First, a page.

In the first episode of Rhythm + Flow, Netflix’s new hip-hop competition show, a contestant named D Smoke takes the stage. Judges Cardi B, Chance the Rapper, and T.I., and guest judge Snoop Dogg, gaze at him impassively as the DJ drops a beat that sounds like somebody typed in “Free Trap Beat” on YouTube. The 33-year-old Inglewood native then delivers a snoozy set of introspective bars that reflect a decade’s worth of good kid, m.A.A.d city spins. But the judges’ jaws drop when he delivers the second half of his verse in Spanish. “I thought it was incredibly different for you to incorporate Spanish in your art,” says T.I., in a sharp checkered suit, hands folded like a cartoon villain. “As an executive, that shows me another stream of revenue.”
Aside from T.I. talking about a rap verse like he’s in a company meeting with shareholders, I felt like I was missing something. D Smoke’s run-of-the-mill lyrics and lethargic stage presence were completely unremarkable (in English or in Spanish), something I could come across on a dusty hip-hop forum any day. Quickly, it became clear to me that Rhythm + Flow is not at all about finding a good rapper. Or at least not about finding a good rapper that would actually fit into the 2019 hip-hop landscape.
And that’s fine. Every music competition show, from The Voice to American Idol to The Masked Singer, is designed to be entertaining television first. If someone half-decent emerges that can be plopped into the pop zeitgeist to make a little extra money, all the better. But Rhythm + Flow’s format has no relationship to its ostensible goal—a prize of $250,000 and a spot on Spotify’s Rap Caviar Live tour. The show’s first four episodes are live-performance auditions and the next four, in order, are titled “Cyphers,” “Rap Battles, “Music Videos,” and “Samples.” The contestants aren’t judged on anything besides technical rap ability until episode seven. A hip-hop competition in 2019 shouldn’t strictly be about who can deliver a string of words the fastest and with the most aggression—unless the show’s goal is to find the next Logic, which it might be.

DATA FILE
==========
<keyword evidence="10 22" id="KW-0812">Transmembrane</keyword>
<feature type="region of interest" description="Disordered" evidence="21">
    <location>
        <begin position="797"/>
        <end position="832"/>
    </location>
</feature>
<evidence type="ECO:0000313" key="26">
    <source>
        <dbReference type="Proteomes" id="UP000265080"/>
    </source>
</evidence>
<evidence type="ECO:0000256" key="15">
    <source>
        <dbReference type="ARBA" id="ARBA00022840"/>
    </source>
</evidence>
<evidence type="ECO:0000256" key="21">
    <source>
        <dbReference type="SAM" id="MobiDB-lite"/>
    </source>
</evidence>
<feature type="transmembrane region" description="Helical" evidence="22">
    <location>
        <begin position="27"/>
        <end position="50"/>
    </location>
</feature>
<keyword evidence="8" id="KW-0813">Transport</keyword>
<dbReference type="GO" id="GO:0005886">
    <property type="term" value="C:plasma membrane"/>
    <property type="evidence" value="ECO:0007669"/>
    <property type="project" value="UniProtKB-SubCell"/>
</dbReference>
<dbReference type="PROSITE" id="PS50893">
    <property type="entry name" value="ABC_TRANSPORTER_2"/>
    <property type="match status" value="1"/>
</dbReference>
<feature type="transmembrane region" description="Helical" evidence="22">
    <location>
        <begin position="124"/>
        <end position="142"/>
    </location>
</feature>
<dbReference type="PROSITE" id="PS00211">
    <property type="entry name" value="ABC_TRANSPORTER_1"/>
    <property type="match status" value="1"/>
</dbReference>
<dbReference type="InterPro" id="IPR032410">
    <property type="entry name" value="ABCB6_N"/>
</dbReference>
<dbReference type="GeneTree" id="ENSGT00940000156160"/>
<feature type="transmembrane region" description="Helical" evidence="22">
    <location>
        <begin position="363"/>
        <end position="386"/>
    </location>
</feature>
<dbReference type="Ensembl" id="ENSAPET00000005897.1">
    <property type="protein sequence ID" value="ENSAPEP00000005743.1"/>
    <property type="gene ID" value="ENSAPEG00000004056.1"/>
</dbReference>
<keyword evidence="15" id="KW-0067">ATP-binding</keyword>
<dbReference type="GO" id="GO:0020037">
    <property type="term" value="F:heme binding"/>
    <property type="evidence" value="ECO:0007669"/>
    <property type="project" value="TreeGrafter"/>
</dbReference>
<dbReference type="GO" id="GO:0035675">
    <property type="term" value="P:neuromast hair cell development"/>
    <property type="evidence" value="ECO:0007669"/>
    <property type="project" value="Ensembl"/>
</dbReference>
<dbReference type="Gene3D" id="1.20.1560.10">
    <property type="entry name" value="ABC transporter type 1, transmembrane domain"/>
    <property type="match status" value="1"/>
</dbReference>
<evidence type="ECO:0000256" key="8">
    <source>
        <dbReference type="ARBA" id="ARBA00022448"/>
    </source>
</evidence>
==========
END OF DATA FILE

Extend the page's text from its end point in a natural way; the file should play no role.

The flaws in the format become glaring on the show’s sixth episode, as the 16 remaining contenders pair up and compete in a series of loser-goes-home rap battles. Early in the episode, the two front-runners, D Smoke and 31-year-old Denver rapper Old Man Saxon, face off. “You look like you would be all over the internet,” said Cardi B, during Old Man Saxon’s audition, because he dresses like Jidenna in the “Classic Man” video. The battle between the two rappers feels ripped from an early ’00s episode of 106 & Park; Old Man Saxon flows like Slick Rick with E-40 ad-libs. Yet these are supposed to be the powerhouses of the show.
The episode reaches a boiling point when Ariyon, the show’s most promising young rapper, gets eliminated. The 18-year-old South Side Chicago rapper, wielding a flow influenced by his city’s drill music, injected a much-needed youthful energy into the series. A standout in earlier episodes, Ariyon stumbles through the battle rap, probably because battle rap is for 35-year-olds that grew up rapping over DJ scratches at sweaty open mics. The judges are forced to send Ariyon home in favor of Ali Tomineek, a rapper whose initial gimmick was spitting while completing a Rubix Cube. (Watch Ali Tomineek’s latest music video if you’re feeling brave.)
On the show’s best episode, “Music Videos,” the format is radically changed. The eight remaining competitors pick a beat, write a song, record, and then shoot a music video. To my surprise, the artists abruptly abandon ’00s nostalgia when left to their own creative devices. Troyman’s Travis Scott-inspired “Again” kinda bangs, and so does Londynn B’s stylish late-night-in-the-nail salon “I Can’t Change.” The rappers have more talent than the show lets on; they’re just not put in situations that benefit them until the very end.
Ultimately, battles and cyphers are easier to dramatize and shoot over a 10-episode run that is supposed to filter out dozens of contestants. Watching a rapper sift through YouTube for a “type beat” or record a verse line-by-line wouldn’t exactly be the most compelling television. That’s why I don’t expect Rhythm + Flow to change. As long as they entertain, letting the rappers shine is an afterthought.
Originally Appeared on Pitchfork